The beach area is the bookend of New San Vanelona, dedicated to more laid-back surf-skating. Though not as varied as the mountain area, the Lighthouse Park area is nicely laid out and offers a lot of different lines and a wide variety of bowls and fun-boxes and even some abstract sculptures to skate on.
SKATE2’s World : A Leap Backward
Ironically SKATE2’s world is called ‘New San Vanelona’, considering that much of it looks rather old, ugly and claustrophobic. Save for the mountain and beach areas mentioned above, the rest of New San Vanelona feels like a big, grimy neighborhood. And maybe I’m too much of a Wonder-Bread suburbanite, but I really miss not having a suburban section anymore.
As I explored the Skate2 world I even wondered if EA hired some of PROVING GROUND’s level designers - as they have much of the same ugly vibe in the Res and Downtown areas. So basically I find my self starting in the mountains then dashing thru the grotty Res area and head for the beach park. I liked EA’s willingness to create many areas in SKATE1 that have no curved surfaces for ramping up and down on. But SKATE2 is taking more cues from HAWK than it should by putting more ramp-like transitions on the sides of buildings that don’t belong there.
The new teleport system exemplifies the weakness of the SKATE2 world. EA’s basically saying that it’s not worth bothering exploring, so just teleport to where you want to go or where the next contest or challenge is.
Gameplay, What Gameplay?
As the reader might infer, I don’t really give too much of a rip about enhancing abilities, winning contests, goals and prizes - I just want a good place to skate. SKATE2 has put some more tricks in your bag, but this exposes that weakness of the flick-it system - some of the tricks are just impossible to do consistently. This makes it tough to beat some of the challenges. But since I only bother with goals if I have to, it’s not too bad.
You’re still stuck with SKATE1’s marginal vertical system, making it really tough to pump the walls in a pool or an a ramp. But to it’s credit, there are some good pools around town and some good ramp-based parks too. I prefer doing vert stuff to street tricks, so I think this is one area of the game that’s better than SKATE1.
Taking still another page from PROVING GROUND, SKATE2 now lets you drag around picnic benches and similar items to make marginal modifications to some spots, but it’s still no substitute for a park creator. But this is an improvement over SKATE1, which had no interactive objects. That meant hitting a garbage can was like hitting a wall. SKATE2’s interactive objects are a step in the right direction, but they have a long way to go before the world has the interactivity that the HAWK series had.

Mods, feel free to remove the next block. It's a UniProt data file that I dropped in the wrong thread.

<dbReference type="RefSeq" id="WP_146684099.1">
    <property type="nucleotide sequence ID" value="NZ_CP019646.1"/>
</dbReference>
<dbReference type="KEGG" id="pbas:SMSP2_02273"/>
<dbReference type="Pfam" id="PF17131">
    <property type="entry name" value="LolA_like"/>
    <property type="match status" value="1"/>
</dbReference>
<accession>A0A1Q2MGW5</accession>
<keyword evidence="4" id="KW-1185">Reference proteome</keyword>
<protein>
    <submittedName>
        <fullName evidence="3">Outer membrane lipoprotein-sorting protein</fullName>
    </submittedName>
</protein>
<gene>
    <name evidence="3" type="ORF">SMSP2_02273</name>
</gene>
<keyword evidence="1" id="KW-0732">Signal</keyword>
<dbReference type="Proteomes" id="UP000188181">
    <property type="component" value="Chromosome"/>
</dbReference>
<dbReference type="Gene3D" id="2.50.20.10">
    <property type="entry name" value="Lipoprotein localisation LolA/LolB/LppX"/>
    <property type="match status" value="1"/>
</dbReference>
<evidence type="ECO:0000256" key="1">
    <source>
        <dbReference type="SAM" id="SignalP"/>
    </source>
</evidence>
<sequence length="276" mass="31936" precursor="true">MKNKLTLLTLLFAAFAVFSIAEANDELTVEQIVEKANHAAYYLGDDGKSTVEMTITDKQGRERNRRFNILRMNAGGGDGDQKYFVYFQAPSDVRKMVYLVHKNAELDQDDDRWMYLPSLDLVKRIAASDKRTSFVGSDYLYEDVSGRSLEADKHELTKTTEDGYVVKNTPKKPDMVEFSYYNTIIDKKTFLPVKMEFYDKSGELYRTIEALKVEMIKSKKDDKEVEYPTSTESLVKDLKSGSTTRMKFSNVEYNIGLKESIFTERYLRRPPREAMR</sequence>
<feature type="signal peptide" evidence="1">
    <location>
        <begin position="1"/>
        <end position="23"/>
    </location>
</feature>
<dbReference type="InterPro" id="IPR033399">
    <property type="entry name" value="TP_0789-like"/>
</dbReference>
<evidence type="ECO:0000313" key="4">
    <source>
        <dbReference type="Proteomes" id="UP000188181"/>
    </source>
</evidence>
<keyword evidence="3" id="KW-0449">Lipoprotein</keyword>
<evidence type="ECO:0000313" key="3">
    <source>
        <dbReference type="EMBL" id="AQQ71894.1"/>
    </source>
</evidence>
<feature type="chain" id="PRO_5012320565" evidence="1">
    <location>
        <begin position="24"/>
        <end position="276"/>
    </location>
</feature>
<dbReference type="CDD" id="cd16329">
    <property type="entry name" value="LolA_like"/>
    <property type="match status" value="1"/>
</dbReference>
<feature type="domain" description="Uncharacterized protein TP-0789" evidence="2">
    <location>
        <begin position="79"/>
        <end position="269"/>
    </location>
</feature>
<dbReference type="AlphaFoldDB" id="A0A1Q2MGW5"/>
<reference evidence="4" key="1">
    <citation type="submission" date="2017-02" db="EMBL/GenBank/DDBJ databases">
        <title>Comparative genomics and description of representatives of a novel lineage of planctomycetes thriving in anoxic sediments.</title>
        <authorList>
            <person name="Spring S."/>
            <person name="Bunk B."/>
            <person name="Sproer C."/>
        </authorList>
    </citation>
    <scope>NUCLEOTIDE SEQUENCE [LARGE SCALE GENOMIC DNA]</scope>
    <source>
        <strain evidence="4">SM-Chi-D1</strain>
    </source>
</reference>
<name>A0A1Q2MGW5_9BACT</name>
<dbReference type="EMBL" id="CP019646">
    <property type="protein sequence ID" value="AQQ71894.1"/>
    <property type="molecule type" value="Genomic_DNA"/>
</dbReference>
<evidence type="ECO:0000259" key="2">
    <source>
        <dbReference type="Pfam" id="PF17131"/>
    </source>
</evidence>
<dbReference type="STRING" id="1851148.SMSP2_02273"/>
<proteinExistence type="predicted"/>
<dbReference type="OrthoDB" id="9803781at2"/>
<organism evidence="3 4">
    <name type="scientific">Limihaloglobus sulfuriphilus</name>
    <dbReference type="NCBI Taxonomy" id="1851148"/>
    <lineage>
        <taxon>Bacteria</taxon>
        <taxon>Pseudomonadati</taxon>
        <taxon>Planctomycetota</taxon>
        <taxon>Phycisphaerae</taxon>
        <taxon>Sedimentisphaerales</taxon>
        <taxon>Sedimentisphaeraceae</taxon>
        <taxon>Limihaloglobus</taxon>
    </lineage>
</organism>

Lastly the annoying and stupid “Thrasher Hall Of Meat” has returned and is improved - which is no improvement. I think everyone can dig the fact that skateboarding is a lot of heavy lunch between the rare occasions of actually making tricks. But the whole emphasis on busting bones as some kind of accomplishment is a goddamn waste of time. I don’t want to be pestered with a fucking Thrasher Magazine commercial every time my character eats 'crete.
If it weren’t for the Freeskate option, I wouldn’t bother playing this game. Another one of EA’s magnificent screw-ups was SSX4, which followed up the flawless SSX3. SSX4 filled the game with so many stupid skier ‘bots that it made it impossible to snowboard and SKATE2 makes the same mistake. The high number of dumb pedestrian bots basically jam up the game. The bot skaters are just as bad, ramming into you constantly (especially in pools). If EA’s point was to make the game as bad as real life for skateboarding, why bother?
Don’t Know, Don’t Care
I have no experience (nor do I plan to) about these aspects of SKATE2, so I won’t bother trying to evaluate them. I suppose it's because of my sim-oriented view of these games, but as i'd inferred before, I just wanna skate, I don't care about the rest of these elements.
Add-Ons (Clothing, Shoes, Skateboards and other like crap)
Rewards and Accomplishments
Some of the hardcore fanboys have griped that EA has a buyout option to just open up all the extras for a few bucks extra, but for me it was well worth the pittance. The bullshit idea that this is a lessening of the game's integrity or an insult to gamers is hilarious - never forget that it's just a fuggin' videogame, kiddies.